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This came out a few weeks ago (or was it last week?), but I just received it in the mail, and as usual, I’d like to thank Richard Starkings for sending it my way.  This is an issue that collects a bunch of stuff from way back when, when Starkings was just formulating the characters and a bunch of comics creators wrote stories featuring Hip Flask.  There’s also a bunch of pinups from the late 1990s, and the barest semblance of a framing story that is really unnecessary if you’ve been following the series.  In fact, this isn’t really a necessary issue, although it’s full of interesting stuff.  We get a Busiek/Immonen story before Immonen changed his style (I don’t know when he drew it, but it resembles the look he used in Superman: Secret Identity).  We also have a Joe Kelly/Peter Gross/Ryan Kelly story (Gross breaks it down, Kelly finishes) of Hip Flask on another planet, which has a nice unexpected ending.  Finally, there’s a Loeb/Churchill story that’s exactly what you would expect from a Loeb/Churchill story – you must decide if that’s a good thing or not!  There are plenty of pinups, too, some good, some bad.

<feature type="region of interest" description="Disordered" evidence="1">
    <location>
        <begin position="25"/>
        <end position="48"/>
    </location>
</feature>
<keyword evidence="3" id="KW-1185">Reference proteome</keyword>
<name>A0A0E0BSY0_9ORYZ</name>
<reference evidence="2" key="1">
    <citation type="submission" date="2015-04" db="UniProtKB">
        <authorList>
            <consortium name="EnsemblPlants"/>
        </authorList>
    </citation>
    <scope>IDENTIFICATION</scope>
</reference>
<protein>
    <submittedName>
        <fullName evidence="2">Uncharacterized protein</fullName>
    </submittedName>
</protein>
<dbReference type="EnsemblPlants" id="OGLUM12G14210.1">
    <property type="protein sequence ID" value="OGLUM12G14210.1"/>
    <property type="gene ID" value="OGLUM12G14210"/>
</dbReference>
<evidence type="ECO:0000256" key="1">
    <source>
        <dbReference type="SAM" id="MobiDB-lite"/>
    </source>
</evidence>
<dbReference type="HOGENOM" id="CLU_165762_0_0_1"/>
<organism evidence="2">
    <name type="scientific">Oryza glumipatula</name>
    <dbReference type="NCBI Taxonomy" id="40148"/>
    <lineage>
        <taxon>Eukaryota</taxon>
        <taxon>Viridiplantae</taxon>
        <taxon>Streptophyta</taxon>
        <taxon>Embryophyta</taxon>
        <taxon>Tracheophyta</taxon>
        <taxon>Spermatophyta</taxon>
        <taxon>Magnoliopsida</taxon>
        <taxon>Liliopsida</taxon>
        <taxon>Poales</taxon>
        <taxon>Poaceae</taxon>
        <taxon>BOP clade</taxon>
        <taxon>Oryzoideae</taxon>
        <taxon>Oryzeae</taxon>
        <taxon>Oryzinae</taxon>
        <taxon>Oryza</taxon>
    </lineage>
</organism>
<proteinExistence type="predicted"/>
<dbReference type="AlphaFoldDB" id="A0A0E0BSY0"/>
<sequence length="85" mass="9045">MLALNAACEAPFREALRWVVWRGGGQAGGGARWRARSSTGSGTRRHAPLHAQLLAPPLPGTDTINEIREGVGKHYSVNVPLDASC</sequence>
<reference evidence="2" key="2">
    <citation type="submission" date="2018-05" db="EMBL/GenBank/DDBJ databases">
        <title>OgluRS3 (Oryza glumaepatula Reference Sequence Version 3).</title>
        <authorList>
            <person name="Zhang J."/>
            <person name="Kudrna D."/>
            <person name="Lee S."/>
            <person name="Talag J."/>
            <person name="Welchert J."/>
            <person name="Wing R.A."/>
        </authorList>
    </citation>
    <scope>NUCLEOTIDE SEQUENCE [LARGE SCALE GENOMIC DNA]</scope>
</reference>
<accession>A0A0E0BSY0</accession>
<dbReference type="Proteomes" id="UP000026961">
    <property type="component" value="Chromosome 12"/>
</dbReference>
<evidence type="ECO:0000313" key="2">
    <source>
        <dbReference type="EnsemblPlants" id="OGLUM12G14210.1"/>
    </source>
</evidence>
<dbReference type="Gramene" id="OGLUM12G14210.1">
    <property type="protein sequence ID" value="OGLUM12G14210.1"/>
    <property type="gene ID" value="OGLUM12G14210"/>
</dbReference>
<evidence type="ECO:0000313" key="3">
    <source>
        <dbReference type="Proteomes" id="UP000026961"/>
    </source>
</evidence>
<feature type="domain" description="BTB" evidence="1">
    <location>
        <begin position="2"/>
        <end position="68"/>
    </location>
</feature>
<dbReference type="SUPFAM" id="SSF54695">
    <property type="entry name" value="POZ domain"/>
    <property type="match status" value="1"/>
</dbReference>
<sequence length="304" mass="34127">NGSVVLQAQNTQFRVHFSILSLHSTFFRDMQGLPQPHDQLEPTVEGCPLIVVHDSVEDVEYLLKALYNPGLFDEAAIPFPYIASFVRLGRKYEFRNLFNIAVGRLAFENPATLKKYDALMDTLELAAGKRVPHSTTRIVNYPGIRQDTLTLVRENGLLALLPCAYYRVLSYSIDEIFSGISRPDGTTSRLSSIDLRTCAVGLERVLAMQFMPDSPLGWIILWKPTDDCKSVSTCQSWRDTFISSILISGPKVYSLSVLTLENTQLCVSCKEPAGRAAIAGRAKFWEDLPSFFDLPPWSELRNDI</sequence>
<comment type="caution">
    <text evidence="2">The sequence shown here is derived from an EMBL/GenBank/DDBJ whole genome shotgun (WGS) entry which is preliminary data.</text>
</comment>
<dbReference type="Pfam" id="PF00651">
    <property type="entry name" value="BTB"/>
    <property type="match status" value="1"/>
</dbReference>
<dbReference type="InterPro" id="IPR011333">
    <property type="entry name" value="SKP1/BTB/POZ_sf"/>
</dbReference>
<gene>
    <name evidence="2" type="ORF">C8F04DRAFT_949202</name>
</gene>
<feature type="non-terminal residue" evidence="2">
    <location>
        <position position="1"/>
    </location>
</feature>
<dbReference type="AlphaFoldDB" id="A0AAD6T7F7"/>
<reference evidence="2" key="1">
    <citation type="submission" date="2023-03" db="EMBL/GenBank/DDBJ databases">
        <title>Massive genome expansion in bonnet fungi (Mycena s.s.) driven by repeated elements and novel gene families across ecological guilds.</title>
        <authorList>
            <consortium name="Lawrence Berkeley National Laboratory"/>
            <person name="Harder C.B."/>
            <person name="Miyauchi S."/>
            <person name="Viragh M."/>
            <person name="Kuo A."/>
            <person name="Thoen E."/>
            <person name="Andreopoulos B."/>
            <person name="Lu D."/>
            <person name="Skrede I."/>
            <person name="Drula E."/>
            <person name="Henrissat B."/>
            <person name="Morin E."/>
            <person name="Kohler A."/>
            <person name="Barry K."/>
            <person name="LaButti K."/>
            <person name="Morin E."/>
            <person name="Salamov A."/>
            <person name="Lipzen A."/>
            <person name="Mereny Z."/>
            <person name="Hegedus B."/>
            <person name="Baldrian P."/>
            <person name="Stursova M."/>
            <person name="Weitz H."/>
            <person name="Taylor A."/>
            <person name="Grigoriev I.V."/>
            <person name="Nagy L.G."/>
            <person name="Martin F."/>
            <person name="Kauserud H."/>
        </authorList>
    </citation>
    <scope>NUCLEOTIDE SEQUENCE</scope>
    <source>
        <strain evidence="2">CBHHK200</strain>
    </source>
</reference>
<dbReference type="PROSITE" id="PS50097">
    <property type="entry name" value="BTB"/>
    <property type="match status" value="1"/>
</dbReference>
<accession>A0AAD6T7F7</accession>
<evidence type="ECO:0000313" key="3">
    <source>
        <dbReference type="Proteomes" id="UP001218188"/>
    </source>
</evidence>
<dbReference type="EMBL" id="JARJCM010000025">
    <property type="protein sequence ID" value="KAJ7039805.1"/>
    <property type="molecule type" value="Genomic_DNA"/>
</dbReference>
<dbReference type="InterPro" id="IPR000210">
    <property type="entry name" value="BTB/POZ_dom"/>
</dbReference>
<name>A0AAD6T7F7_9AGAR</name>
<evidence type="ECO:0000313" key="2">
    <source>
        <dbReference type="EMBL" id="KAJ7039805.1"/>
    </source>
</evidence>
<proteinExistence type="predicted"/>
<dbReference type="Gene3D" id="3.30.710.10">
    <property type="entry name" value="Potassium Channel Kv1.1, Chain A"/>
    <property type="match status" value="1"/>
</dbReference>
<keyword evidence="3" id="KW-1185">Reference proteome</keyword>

It’s a nice comic, to be sure, but it’s something more for completists than anything else.  What we really need is a new issue of the regular series!

Fallen Angel #17 by Peter David, Joe Corroney, and Billy Tucci.  $3.99, IDW.